Popcorn Sutton - Bootlegger - Still
Third in a Series
Original Oil Painting on Wood
Popcorn Sutton, was an American Appalachian moonshiner originally from Maggie Valley, North Carolina. He wrote a self-published autobiographical guide to moonshine production, and self-produced a home video depicting his moonshining activities, and he was later the subject of a documentary that won a Regional Emmy Award. He committed suicide in 2009 rather than report to Federal prison after being convicted of offenses related to moonshine production.
� He was a short, skinny fella, who always wore his hat�that was kind of his claim to fame, his hat that he always wore. And his bib overalls�he always wore bib overalls. Even when he came to federal court, he was wearing bib overalls. He was a friendly fellow, and of course every time you would talk to him, he would say, 'Ray, I�ve run my last run of moonshine, I'm not gonna do it anymore, I'm just getting too old to be doing this stuff.' �
�Ray Snader on "Popcorn" Sutton, 2008
Sutton considered moonshine production a legitimate part of his heritage, as he was Scots-Irish and descended from a long line of moonshiners. In January 2009, after an ATF raid led by Jim Cavanaugh of Waco notoriety, Sutton was sentenced to eighteen months in a federal prison for illegally distilling spirits and possession of a firearm as a felon. Sutton, 62 and recently diagnosed with cancer, pleaded with the U.S. District Judge Ronnie Greer to let him serve his sentence under house arrest. Several petitions were made in attempts to reduce or commute Sutton's sentence, to no avail.
Sutton committed suicide by carbon monoxide poisoning on March 16, 2009, apparently to avoid a federal prison term due to begin a few days later. On October 24, 2009, Sutton's body was relocated from his original grave site in Mt. Sterling, North Carolina, to his home in Parrottsville, Tennessee, providing an opportunity for the first public memorial service to be held. His body was carried to its new resting spot by horse and carriage. Sutton's memorial grew in spectacle as country music singer Hank Williams, Jr. flew in to pay his respects. It was a small memorial only for close friends and family.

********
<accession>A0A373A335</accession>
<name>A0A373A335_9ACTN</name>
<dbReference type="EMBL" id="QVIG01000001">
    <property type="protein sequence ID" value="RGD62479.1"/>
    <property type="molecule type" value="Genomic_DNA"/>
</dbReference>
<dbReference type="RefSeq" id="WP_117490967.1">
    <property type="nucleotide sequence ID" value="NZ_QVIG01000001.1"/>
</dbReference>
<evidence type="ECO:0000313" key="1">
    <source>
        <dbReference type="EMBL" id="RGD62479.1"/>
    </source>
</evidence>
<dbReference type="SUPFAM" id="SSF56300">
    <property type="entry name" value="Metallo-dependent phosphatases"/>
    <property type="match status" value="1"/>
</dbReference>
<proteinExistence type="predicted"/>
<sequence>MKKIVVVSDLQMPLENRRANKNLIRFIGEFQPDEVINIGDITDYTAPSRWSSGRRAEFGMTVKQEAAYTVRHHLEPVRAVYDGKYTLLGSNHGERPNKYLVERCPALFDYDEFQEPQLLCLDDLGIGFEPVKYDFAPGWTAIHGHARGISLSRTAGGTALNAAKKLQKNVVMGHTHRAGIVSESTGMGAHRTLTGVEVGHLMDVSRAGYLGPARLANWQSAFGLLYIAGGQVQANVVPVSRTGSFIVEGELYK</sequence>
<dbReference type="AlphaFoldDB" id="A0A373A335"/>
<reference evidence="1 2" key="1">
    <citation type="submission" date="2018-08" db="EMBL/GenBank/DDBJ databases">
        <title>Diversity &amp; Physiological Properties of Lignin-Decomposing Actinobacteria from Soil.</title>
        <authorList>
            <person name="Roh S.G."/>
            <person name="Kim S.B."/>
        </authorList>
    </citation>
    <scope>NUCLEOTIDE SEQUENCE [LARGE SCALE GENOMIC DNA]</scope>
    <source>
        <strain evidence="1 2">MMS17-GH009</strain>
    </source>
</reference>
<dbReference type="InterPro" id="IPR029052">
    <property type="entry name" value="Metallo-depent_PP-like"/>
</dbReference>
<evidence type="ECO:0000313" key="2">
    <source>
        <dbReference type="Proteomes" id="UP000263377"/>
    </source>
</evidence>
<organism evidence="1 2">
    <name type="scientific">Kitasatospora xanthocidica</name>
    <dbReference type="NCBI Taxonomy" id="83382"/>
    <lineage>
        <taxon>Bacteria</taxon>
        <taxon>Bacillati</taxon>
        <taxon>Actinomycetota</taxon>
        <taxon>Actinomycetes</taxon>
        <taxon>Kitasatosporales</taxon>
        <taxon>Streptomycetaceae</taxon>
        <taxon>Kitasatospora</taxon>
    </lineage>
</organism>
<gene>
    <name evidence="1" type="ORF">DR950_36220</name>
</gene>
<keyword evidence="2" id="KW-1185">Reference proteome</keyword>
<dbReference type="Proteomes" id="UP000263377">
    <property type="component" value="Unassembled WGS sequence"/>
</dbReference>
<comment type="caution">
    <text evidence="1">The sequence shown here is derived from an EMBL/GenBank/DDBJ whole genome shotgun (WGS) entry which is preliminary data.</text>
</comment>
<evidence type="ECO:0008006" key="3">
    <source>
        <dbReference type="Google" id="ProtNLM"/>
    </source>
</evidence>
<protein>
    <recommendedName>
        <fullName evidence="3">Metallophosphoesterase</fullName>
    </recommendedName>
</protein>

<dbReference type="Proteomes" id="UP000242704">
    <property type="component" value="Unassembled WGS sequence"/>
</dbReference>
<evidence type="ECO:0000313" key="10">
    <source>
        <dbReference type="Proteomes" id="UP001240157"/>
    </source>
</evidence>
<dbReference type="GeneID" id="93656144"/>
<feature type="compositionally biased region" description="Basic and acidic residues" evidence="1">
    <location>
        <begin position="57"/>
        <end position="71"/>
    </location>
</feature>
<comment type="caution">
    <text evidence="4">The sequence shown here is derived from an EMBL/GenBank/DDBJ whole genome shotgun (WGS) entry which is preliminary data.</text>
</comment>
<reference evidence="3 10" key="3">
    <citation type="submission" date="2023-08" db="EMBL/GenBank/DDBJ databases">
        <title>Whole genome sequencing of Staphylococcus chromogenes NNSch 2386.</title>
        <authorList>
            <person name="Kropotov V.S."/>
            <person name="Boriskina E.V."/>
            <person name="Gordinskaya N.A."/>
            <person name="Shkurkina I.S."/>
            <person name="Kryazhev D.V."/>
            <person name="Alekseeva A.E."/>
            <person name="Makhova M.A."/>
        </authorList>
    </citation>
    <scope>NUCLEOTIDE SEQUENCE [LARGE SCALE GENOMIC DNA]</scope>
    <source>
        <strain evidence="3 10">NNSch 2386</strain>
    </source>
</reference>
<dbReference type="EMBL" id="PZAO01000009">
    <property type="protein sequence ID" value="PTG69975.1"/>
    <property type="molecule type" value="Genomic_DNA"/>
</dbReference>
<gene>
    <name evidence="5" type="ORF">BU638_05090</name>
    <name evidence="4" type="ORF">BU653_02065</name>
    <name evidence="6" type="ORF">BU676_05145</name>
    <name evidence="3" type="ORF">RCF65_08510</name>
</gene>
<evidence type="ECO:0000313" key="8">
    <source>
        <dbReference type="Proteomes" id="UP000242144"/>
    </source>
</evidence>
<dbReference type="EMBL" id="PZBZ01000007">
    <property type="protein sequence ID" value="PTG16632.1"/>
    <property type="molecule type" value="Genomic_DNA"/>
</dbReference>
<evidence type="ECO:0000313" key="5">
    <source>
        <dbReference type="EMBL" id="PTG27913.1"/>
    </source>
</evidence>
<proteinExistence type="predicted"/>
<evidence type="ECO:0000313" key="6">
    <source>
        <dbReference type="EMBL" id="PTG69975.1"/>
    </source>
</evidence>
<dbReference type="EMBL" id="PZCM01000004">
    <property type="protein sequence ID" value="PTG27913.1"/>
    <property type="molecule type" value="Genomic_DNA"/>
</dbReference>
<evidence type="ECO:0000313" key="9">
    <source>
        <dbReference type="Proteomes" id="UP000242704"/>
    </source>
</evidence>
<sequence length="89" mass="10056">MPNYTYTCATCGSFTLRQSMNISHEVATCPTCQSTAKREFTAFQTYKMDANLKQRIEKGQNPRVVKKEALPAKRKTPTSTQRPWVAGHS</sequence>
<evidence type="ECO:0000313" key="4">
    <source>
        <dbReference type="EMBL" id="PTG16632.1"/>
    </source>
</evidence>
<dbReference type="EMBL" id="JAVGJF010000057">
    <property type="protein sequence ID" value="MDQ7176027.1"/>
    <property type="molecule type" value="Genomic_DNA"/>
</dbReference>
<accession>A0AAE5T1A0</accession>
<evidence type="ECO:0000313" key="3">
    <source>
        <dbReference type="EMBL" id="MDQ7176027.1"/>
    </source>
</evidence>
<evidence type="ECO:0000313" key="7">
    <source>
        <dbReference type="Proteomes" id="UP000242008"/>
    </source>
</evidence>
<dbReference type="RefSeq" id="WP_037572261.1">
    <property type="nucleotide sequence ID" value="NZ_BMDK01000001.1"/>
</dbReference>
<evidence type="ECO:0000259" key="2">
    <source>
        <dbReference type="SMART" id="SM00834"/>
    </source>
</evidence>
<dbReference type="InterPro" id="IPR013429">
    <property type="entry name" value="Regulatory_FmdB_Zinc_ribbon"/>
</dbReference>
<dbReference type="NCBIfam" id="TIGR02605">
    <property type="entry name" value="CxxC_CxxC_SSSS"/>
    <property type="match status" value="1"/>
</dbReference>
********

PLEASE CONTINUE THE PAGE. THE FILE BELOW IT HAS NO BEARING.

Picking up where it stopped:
In the 1960s or 70s, Sutton was given the nickname of "Popcorn" Sutton after damaging a bar's faulty popcorn vending machine with a pool cue.
Hank Williams III mentions Popcorn Sutton in the song Moonshiner's Life.
On Nov. 9, 2010, Hank Williams, Jr. announced his partnership with J&M Concepts LLC and widow Pam Sutton to distill and distribute a brand of whiskey named after Sutton that was asserted to follow his legacy. Dubbed "Popcorn Sutton's Tennessee White Whiskey," it was marketed as having been produced on stills designed by Sutton using his secret family recipe and techniques Sutton entrusted to former Supercross professional Jamey Grosser of J&M Concepts. Country music stars attending the launch event included Martina McBride, Jamey Johnson, Randy Houser, Travis Tritt, Tanya Tucker, Zac Brown, Josh Thompson, Kentucky Headhunters, Little Big Town, Colt Ford, Montgomery Gentry, Jaron and the Long Road to Love and Lee Brice According to press reports, Popcorn Sutton's Tennessee White Whiskey would be initially distributed in Tennessee and throughout the southeast. The copper stills for its production were made by Vendome Copper and Brass in Louisville, Kentucky. On October 25, 2013, Jack Daniel's Properties, Inc. filed suit against the distiller of Popcorn Sutton's whiskey, claiming that the newly redesigned bottle and label too closely resembled their own. The lawsuit states that the new design "...is likely to cause purchasers and prospective purchasers of the product to believe mistakenly that it is a new Tennessee white whiskey product in the Jack Daniel's line." The suit also asks that all current existing bottles be taken off the market and that all profits from the sales of those bottles be handed over to Jack Daniel's.
June 21st, 2014
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